Legislators are gathered at the Iowa Capitol today with an unprecedented agenda.
The plan is to as quickly as possible pass bills that will keep the government operating, give schools authority to teach students online and grant the governor new powers to act during the COVID-19 emergency. The 2020 Iowa Legislature will then be suspended — for at least 30 days.
Representative Cecil Dolecheck, a Republican from Mount Ayr, offered the opening prayer in the House.
“Dear Lord, we are faced with uncertain times with the advent of the COVID-19 virus,” Dolecheck prayed. “…I pray that the decisions we make are done with wisdom, compassion, and faith at their main core. Dear Lord, I pray that these decisions might not only provide a measure of protection, but also a certainty of what may lie ahead.”
Senator Craig Johnson, a Republican from Independence, delivered the opening prayer in the Senate.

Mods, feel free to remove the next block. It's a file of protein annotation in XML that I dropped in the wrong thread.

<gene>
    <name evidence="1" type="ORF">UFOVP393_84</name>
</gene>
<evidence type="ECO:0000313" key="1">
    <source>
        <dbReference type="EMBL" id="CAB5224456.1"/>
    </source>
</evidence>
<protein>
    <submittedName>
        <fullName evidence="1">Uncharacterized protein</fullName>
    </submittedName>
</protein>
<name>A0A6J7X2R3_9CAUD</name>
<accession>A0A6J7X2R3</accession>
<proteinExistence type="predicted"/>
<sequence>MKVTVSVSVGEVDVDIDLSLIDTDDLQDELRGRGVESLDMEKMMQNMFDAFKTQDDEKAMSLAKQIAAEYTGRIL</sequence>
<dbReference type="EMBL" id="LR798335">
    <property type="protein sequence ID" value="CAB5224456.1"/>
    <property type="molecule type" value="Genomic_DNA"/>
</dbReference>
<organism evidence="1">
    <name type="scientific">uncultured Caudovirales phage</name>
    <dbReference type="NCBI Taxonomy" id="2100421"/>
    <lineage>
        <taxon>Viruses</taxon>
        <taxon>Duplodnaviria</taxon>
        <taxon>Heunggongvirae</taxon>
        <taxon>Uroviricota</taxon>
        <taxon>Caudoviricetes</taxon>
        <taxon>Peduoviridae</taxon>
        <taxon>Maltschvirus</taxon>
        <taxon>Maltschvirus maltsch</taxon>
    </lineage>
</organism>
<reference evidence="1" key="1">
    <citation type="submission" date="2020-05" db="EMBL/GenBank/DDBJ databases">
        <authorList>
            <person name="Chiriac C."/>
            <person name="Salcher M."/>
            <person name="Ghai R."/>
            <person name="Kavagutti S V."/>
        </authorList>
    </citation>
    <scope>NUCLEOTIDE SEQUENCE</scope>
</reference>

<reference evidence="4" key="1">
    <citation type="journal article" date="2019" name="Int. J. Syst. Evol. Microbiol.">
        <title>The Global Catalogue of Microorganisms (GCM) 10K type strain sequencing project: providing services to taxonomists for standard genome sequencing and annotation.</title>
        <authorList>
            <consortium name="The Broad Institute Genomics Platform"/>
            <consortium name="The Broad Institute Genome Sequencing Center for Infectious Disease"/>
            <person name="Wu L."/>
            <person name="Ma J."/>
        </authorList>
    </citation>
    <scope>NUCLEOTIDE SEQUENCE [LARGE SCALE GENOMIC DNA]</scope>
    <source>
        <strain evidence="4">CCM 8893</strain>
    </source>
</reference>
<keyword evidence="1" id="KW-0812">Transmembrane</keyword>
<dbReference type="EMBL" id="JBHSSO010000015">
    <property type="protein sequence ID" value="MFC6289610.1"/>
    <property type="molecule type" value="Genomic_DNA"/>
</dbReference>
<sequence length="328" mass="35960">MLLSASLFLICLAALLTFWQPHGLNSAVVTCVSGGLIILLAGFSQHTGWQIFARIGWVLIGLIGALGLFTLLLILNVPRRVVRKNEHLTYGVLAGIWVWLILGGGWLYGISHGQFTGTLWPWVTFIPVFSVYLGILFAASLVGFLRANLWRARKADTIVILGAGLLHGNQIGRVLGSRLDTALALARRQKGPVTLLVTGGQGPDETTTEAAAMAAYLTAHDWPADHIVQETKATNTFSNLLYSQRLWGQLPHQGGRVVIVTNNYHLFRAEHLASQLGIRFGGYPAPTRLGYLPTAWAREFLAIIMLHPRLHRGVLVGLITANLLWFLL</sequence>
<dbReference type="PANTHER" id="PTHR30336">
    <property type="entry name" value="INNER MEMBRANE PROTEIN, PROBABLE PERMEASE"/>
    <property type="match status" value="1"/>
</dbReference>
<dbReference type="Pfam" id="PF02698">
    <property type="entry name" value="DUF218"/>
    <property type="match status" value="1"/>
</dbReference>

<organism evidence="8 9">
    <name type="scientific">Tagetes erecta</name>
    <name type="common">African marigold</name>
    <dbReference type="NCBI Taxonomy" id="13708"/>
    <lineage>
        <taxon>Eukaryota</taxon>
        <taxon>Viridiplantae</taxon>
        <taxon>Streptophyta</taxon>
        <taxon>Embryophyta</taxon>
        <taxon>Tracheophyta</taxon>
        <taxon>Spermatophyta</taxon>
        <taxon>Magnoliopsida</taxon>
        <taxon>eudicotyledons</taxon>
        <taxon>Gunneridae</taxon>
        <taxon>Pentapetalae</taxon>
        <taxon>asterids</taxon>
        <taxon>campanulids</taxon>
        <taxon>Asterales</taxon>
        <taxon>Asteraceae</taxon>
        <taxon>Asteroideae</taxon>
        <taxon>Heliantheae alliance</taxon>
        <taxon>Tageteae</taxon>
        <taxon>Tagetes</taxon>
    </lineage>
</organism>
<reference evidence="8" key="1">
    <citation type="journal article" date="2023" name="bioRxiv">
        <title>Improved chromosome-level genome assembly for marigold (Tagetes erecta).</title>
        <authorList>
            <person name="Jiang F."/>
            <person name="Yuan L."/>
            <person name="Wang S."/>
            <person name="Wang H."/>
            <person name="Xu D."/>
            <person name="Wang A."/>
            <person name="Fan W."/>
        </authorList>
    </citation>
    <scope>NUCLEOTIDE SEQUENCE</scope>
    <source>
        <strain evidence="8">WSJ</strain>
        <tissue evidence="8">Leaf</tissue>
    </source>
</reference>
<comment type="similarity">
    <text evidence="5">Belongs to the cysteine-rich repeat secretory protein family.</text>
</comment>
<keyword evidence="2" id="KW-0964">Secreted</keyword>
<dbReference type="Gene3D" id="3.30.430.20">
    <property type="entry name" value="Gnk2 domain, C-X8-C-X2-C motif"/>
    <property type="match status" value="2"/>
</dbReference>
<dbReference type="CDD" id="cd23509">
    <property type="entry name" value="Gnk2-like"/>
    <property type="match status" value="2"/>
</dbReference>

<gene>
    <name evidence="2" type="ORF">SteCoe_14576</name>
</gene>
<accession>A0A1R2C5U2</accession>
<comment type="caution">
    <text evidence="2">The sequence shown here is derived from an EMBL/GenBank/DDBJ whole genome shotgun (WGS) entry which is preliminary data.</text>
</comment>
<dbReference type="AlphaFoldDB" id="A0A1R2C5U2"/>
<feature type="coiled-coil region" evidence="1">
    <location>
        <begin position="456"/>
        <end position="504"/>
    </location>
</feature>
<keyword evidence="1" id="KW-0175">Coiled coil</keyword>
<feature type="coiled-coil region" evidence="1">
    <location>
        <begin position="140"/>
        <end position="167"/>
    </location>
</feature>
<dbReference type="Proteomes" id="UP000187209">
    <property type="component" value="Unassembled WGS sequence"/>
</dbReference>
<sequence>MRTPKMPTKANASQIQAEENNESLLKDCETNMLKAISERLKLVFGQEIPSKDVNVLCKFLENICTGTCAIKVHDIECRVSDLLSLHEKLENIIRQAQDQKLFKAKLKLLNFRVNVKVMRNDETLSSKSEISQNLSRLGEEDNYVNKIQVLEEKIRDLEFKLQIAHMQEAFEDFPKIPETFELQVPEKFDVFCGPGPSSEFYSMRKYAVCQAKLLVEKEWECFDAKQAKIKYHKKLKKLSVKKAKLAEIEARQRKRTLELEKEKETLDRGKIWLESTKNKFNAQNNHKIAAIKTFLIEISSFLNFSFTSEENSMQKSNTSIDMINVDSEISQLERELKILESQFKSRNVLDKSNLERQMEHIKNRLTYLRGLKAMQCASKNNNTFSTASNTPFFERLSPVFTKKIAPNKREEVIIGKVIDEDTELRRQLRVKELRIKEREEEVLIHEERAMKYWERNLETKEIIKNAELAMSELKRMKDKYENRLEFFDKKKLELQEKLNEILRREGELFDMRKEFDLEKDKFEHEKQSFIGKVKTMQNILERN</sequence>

“We are especially prayerful for all who ill, healing and for their caregivers,” Johnson said.
After briefly convening in open session early this afternoon, members of both the House and Senate went into private meetings to discuss the scope of the bills they’ll be voting upon as soon as possible. While the plan is to suspend meeting as a group for at least 30 days, Republican House Speaker Pat Grassley told reporters lawmakers will continue to talk via phone and conduct business via video conferences.
“I just want to be clear our expectation isn’t say, ‘Everyone go home and we won’t speak for 30 days,'” Grassley said. “That’s not the expectation of the legislature.”
Lawmakers do expect to return at some point this spring — or perhaps even this summer — to take action on a variety of policy proposals. That includes bills that would change the state’s medical-marijuana program and resolutions outlining proposed constitutional amendments on abortion and felon voting rights.